The key role goes to Gyllenhaal, who’s terrific, as ever. He’s Robert Graysmith, who was a new political cartoonist at the Chronicle when the Zodiac letters started arriving (the script is based largely on the two books he wrote about the case). The movie Graysmith is shy and unassuming, a divorced father looking after two kids, but also a puzzle-nut. The Zodiac’s first letter demands that the newspaper publish a page of code, which he says contains his name. The Chronicle’s dissolute crime reporter Paul Avery (Downey) ignores Graysmith, because he’s not a reporter, but Graysmith comes up with an intriguing theory. The Zodiac code seems to contain a reference to a 1932 movie, The Most Dangerous Game, in which a madman hunts human prey. Avery and Graysmith become allies on the case, as more letters arrive with more code and more boasts about the people he has killed.

The first two murders occur outside San Francisco, in Benicia and Vallejo, so they’re under different police departments. Inspector Dave Toschi (Ruffalo) of the SFPD gets involved when the Zodiac killer shoots a cab driver late one night near the Presidio, the San Francisco military base. Toschi is a legendary San Francisco detective – the inspiration for Steve McQueen’s character in Bullitt, as well as ‘Dirty’ Harry Callahan and Michael Douglas’s character in The Streets of San Francisco. Nevertheless Ruffalo manages to make him seem completely unlike any of them – a slightly rumpled, but very smart working cop with a great knowledge of human nature.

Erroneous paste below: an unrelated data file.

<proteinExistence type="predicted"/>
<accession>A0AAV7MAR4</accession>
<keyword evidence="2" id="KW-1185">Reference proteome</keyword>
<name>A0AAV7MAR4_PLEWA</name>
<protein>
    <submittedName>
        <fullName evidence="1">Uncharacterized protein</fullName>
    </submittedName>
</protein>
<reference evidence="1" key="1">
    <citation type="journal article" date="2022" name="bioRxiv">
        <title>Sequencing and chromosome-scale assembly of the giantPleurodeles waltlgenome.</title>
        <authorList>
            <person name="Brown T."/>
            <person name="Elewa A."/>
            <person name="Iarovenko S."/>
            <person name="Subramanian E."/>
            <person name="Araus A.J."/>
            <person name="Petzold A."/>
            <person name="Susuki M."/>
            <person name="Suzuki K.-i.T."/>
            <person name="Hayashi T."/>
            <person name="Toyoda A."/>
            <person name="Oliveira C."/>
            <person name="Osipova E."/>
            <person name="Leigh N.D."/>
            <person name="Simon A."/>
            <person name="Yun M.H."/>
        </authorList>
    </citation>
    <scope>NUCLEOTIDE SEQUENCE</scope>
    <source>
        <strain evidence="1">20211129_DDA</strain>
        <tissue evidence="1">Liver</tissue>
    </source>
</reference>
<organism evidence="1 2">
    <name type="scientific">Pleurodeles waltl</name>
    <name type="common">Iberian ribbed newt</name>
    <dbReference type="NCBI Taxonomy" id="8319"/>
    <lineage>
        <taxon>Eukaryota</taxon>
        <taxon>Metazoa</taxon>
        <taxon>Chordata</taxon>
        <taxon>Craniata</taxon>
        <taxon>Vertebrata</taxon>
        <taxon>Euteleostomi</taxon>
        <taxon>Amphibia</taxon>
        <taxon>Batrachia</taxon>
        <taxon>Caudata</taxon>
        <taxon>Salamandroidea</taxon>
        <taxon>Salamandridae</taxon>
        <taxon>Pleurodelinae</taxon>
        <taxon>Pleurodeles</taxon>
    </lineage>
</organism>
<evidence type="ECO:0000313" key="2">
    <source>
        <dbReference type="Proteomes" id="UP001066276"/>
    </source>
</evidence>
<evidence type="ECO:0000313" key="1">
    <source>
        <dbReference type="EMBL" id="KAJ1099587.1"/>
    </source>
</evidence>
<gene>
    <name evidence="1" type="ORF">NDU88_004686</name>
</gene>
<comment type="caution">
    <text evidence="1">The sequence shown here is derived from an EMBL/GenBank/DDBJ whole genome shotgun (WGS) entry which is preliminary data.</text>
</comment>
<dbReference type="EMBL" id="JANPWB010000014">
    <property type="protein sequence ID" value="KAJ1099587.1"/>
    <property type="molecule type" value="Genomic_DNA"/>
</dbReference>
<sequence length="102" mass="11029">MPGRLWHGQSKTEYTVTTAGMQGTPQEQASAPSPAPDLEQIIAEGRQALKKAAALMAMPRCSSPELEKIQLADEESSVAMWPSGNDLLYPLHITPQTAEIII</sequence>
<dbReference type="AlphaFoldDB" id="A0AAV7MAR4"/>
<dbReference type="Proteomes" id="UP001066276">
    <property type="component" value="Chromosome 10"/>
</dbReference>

Fincher details all of these attacks, and another in the Napa Valley in September 1969, where the killer used a knife. Three of these attacks are on young couples and each is an escalation of the killer’s emotions (the knife attack is particularly brutal and unhinged). In each case, we don’t get a clear sense of the killer’s face or build. We’re left with conflicting descriptions and none of the privileged viewpoint that movies normally offer. This folds us deeper into the mystery: we want desperately to know who he is, just as these three men do.

Zodiac is further evidence that a renaissance is happening in pockets of Hollywood. It’s inspired partly by films like The Conversation and All the President’s Men, the taut political thrillers of the 1970’s. The film is part of a movement to bring raw complexity back into narrative, after two decades of over-simplification. It’s a sensational example of the beauty in the detail – poignant, provocative and haunting.